The second half of the 2000s witnessed a sharp decrease in total deforestation rate in the Brazilian Amazon. In only five years, the pace of forest clearings dropped from an alarming peak of approximately 27,000 km2 in 2004 to about 7,000 km2 in 2009. While the numbers sound like good news for conservation efforts in Brazil, many wonder what led to such a dramatic decline in deforestation. What were the underlying forces driving this sudden change in behavior? With the Brazilian Ministry of Environment currently conducting the second revision of its strategic Action Plan for the Prevention and Control of Deforestation in the Legal Amazon (PPCDAm), the answer to this question will be useful to policymakers in Brazil, as well as in other countries.
At CPI Rio, we investigated two alternative explanations for the slowdown in deforestation: market conditions and conservation policies. On the one hand, falling agricultural prices may have inhibited the clearing of forest areas for the expansion of farmland. On the other hand, conservation policies introduced in the second half of the 2000s may have contributed to the curbing of deforestation. Using regression techniques to disentangle the impacts of policies from those of other potential explanatory factors, such as agricultural price cycles, we assessed the contribution of Brazil’s policies to decreased deforestation rates. Our analysis shows that approximately half of the deforestation that was avoided in the Amazon in the 2005 through 2009 period can be attributed to the conservation policies introduced in the second half of the 2000s. The reduction in deforestation is equivalent to an avoided loss of 62,000 km2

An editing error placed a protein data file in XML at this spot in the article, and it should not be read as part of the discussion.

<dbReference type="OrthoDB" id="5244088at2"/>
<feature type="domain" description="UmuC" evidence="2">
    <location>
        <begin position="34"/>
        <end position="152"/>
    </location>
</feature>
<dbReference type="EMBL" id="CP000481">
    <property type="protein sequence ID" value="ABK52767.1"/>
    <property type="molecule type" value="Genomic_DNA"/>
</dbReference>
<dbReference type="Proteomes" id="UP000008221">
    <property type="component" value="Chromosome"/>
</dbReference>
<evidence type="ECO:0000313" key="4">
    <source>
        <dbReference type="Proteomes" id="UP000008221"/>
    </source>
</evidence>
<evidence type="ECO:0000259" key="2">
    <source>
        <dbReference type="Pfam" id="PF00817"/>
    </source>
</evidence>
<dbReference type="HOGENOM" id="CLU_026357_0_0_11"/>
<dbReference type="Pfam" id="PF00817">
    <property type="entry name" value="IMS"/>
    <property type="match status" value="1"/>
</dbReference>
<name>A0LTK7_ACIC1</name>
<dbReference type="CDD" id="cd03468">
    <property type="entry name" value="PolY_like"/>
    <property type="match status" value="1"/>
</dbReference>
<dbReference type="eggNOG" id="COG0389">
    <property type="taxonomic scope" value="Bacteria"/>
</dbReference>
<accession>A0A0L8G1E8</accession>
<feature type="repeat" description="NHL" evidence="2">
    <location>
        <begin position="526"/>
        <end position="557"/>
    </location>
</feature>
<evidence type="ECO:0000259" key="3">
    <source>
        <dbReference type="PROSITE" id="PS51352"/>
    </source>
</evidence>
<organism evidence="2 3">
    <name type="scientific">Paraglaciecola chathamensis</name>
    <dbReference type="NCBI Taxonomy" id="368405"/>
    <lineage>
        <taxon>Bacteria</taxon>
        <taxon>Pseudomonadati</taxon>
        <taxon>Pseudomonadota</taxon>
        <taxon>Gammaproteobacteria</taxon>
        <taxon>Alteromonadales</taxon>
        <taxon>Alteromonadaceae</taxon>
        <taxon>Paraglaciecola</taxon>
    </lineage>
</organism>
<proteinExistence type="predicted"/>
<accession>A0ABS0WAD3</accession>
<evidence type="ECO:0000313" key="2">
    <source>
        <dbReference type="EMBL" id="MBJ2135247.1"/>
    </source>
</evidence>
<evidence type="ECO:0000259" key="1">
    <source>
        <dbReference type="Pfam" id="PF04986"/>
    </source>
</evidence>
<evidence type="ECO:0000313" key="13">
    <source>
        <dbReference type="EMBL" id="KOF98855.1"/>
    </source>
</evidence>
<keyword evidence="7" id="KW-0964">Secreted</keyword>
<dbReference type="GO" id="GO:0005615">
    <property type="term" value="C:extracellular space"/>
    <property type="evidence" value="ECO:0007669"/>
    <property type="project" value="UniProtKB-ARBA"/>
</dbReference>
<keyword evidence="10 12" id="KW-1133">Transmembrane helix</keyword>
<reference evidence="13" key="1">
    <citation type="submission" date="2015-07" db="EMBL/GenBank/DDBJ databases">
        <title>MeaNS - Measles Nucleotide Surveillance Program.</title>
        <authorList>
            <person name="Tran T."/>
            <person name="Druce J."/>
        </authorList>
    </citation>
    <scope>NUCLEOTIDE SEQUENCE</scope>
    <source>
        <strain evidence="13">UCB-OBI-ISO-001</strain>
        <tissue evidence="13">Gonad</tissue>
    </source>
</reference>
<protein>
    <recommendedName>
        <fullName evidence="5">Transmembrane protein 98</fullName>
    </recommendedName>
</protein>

of forest area, or approximately 620 million tonnes of stored C (2.3 billion tonnes of stored CO2
), which our estimates value at 11.5 billion US dollars
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